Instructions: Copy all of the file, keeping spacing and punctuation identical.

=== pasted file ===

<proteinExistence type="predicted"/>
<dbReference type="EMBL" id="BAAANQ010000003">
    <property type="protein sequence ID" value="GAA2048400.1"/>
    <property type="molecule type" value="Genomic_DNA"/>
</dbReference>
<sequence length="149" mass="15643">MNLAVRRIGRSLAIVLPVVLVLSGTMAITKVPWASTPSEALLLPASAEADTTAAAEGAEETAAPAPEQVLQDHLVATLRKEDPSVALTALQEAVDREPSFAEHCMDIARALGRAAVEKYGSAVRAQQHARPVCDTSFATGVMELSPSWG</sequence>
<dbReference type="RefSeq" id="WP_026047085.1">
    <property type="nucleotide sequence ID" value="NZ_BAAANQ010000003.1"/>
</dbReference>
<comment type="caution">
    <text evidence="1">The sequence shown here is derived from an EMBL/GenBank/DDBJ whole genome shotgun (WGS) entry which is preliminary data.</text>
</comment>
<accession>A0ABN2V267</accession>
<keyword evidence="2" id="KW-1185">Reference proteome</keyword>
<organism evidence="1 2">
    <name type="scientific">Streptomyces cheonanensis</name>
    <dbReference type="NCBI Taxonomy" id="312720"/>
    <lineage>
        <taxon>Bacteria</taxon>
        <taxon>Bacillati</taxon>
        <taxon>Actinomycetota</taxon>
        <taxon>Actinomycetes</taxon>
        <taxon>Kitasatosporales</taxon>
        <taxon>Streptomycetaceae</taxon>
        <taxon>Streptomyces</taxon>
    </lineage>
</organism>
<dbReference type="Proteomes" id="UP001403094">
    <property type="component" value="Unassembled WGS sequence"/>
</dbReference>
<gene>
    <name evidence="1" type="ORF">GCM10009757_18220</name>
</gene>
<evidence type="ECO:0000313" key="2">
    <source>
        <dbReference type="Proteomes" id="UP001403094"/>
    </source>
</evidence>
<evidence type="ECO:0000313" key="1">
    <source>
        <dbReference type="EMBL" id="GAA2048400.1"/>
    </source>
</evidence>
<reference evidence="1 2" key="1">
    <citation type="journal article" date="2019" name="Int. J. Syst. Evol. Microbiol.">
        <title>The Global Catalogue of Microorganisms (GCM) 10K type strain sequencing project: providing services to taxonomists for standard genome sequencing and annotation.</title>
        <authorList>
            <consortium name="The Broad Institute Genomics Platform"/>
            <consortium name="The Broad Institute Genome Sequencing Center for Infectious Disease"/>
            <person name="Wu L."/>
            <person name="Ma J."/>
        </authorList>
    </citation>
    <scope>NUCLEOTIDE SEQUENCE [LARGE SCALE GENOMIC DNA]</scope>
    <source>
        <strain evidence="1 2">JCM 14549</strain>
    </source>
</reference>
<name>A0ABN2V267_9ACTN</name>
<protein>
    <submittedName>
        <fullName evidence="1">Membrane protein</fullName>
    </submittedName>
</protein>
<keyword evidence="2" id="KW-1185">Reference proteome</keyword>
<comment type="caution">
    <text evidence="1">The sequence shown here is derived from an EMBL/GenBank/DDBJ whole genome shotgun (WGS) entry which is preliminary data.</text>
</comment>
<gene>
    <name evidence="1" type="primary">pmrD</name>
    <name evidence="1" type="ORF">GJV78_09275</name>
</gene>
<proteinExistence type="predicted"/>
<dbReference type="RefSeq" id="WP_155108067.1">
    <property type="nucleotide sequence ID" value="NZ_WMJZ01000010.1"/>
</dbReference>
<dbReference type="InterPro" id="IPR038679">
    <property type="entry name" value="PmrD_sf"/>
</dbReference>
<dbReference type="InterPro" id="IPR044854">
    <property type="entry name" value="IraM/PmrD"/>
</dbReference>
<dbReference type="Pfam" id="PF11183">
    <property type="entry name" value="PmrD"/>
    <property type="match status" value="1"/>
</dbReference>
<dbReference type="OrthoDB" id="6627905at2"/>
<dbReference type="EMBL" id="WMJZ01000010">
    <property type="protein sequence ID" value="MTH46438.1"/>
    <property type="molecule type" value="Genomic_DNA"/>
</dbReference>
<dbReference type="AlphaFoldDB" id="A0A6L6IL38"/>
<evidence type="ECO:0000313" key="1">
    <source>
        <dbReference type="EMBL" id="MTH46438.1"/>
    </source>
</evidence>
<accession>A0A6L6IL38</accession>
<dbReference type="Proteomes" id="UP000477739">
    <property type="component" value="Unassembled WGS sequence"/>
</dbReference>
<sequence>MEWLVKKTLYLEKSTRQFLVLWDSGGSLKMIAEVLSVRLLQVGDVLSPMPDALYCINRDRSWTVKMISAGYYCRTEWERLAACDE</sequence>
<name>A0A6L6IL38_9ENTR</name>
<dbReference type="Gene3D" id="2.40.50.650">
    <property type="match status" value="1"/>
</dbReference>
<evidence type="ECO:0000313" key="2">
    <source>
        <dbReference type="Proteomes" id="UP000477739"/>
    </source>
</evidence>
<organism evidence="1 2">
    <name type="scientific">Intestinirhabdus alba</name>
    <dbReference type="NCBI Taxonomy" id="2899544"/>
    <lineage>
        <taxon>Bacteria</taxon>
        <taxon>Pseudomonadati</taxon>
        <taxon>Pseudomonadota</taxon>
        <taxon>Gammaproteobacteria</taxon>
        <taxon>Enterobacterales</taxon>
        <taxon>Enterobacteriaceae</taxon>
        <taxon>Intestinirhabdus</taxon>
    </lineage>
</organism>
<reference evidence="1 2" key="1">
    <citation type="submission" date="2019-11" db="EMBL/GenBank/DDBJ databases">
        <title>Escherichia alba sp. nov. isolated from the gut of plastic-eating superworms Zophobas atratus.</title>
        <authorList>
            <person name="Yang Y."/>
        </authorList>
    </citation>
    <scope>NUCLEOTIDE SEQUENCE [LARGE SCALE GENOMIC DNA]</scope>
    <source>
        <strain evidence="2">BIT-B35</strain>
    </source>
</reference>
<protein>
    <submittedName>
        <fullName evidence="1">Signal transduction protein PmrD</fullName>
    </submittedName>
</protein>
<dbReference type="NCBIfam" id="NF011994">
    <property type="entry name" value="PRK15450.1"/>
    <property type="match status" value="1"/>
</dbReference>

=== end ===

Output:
<proteinExistence type="predicted"/>
<dbReference type="EMBL" id="BAAANQ010000003">
    <property type="protein sequence ID" value="GAA2048400.1"/>
    <property type="molecule type" value="Genomic_DNA"/>
</dbReference>
<sequence length="149" mass="15643">MNLAVRRIGRSLAIVLPVVLVLSGTMAITKVPWASTPSEALLLPASAEADTTAAAEGAEETAAPAPEQVLQDHLVATLRKEDPSVALTALQEAVDREPSFAEHCMDIARALGRAAVEKYGSAVRAQQHARPVCDTSFATGVMELSPSWG</sequence>
<dbReference type="RefSeq" id="WP_026047085.1">
    <property type="nucleotide sequence ID" value="NZ_BAAANQ010000003.1"/>
</dbReference>
<comment type="caution">
    <text evidence="1">The sequence shown here is derived from an EMBL/GenBank/DDBJ whole genome shotgun (WGS) entry which is preliminary data.</text>
</comment>
<accession>A0ABN2V267</accession>
<keyword evidence="2" id="KW-1185">Reference proteome</keyword>
<organism evidence="1 2">
    <name type="scientific">Streptomyces cheonanensis</name>
    <dbReference type="NCBI Taxonomy" id="312720"/>
    <lineage>
        <taxon>Bacteria</taxon>
        <taxon>Bacillati</taxon>
        <taxon>Actinomycetota</taxon>
        <taxon>Actinomycetes</taxon>
        <taxon>Kitasatosporales</taxon>
        <taxon>Streptomycetaceae</taxon>
        <taxon>Streptomyces</taxon>
    </lineage>
</organism>
<dbReference type="Proteomes" id="UP001403094">
    <property type="component" value="Unassembled WGS sequence"/>
</dbReference>
<gene>
    <name evidence="1" type="ORF">GCM10009757_18220</name>
</gene>
<evidence type="ECO:0000313" key="2">
    <source>
        <dbReference type="Proteomes" id="UP001403094"/>
    </source>
</evidence>
<evidence type="ECO:0000313" key="1">
    <source>
        <dbReference type="EMBL" id="GAA2048400.1"/>
    </source>
</evidence>
<reference evidence="1 2" key="1">
    <citation type="journal article" date="2019" name="Int. J. Syst. Evol. Microbiol.">
        <title>The Global Catalogue of Microorganisms (GCM) 10K type strain sequencing project: providing services to taxonomists for standard genome sequencing and annotation.</title>
        <authorList>
            <consortium name="The Broad Institute Genomics Platform"/>
            <consortium name="The Broad Institute Genome Sequencing Center for Infectious Disease"/>
            <person name="Wu L."/>
            <person name="Ma J."/>
        </authorList>
    </citation>
    <scope>NUCLEOTIDE SEQUENCE [LARGE SCALE GENOMIC DNA]</scope>
    <source>
        <strain evidence="1 2">JCM 14549</strain>
    </source>
</reference>
<name>A0ABN2V267_9ACTN</name>
<protein>
    <submittedName>
        <fullName evidence="1">Membrane protein</fullName>
    </submittedName>
</protein>
<keyword evidence="2" id="KW-1185">Reference proteome</keyword>
<comment type="caution">
    <text evidence="1">The sequence shown here is derived from an EMBL/GenBank/DDBJ whole genome shotgun (WGS) entry which is preliminary data.</text>
</comment>
<gene>
    <name evidence="1" type="primary">pmrD</name>
    <name evidence="1" type="ORF">GJV78_09275</name>
</gene>
<proteinExistence type="predicted"/>
<dbReference type="RefSeq" id="WP_155108067.1">
    <property type="nucleotide sequence ID" value="NZ_WMJZ01000010.1"/>
</dbReference>
<dbReference type="InterPro" id="IPR038679">
    <property type="entry name" value="PmrD_sf"/>
</dbReference>
<dbReference type="InterPro" id="IPR044854">
    <property type="entry name" value="IraM/PmrD"/>
</dbReference>
<dbReference type="Pfam" id="PF11183">
    <property type="entry name" value="PmrD"/>
    <property type="match status" value="1"/>
</dbReference>
<dbReference type="OrthoDB" id="6627905at2"/>
<dbReference type="EMBL" id="WMJZ01000010">
    <property type="protein sequence ID" value="MTH46438.1"/>
    <property type="molecule type" value="Genomic_DNA"/>
</dbReference>
<dbReference type="AlphaFoldDB" id="A0A6L6IL38"/>
<evidence type="ECO:0000313" key="1">
    <source>
        <dbReference type="EMBL" id="MTH46438.1"/>
    </source>
</evidence>
<accession>A0A6L6IL38</accession>
<dbReference type="Proteomes" id="UP000477739">
    <property type="component" value="Unassembled WGS sequence"/>
</dbReference>
<sequence>MEWLVKKTLYLEKSTRQFLVLWDSGGSLKMIAEVLSVRLLQVGDVLSPMPDALYCINRDRSWTVKMISAGYYCRTEWERLAACDE</sequence>
<name>A0A6L6IL38_9ENTR</name>
<dbReference type="Gene3D" id="2.40.50.650">
    <property type="match status" value="1"/>
</dbReference>
<evidence type="ECO:0000313" key="2">
    <source>
        <dbReference type="Proteomes" id="UP000477739"/>
    </source>
</evidence>
<organism evidence="1 2">
    <name type="scientific">Intestinirhabdus alba</name>
    <dbReference type="NCBI Taxonomy" id="2899544"/>
    <lineage>
        <taxon>Bacteria</taxon>
        <taxon>Pseudomonadati</taxon>
        <taxon>Pseudomonadota</taxon>
        <taxon>Gammaproteobacteria</taxon>
        <taxon>Enterobacterales</taxon>
        <taxon>Enterobacteriaceae</taxon>
        <taxon>Intestinirhabdus</taxon>
    </lineage>
</organism>
<reference evidence="1 2" key="1">
    <citation type="submission" date="2019-11" db="EMBL/GenBank/DDBJ databases">
        <title>Escherichia alba sp. nov. isolated from the gut of plastic-eating superworms Zophobas atratus.</title>
        <authorList>
            <person name="Yang Y."/>
        </authorList>
    </citation>
    <scope>NUCLEOTIDE SEQUENCE [LARGE SCALE GENOMIC DNA]</scope>
    <source>
        <strain evidence="2">BIT-B35</strain>
    </source>
</reference>
<protein>
    <submittedName>
        <fullName evidence="1">Signal transduction protein PmrD</fullName>
    </submittedName>
</protein>
<dbReference type="NCBIfam" id="NF011994">
    <property type="entry name" value="PRK15450.1"/>
    <property type="match status" value="1"/>
</dbReference>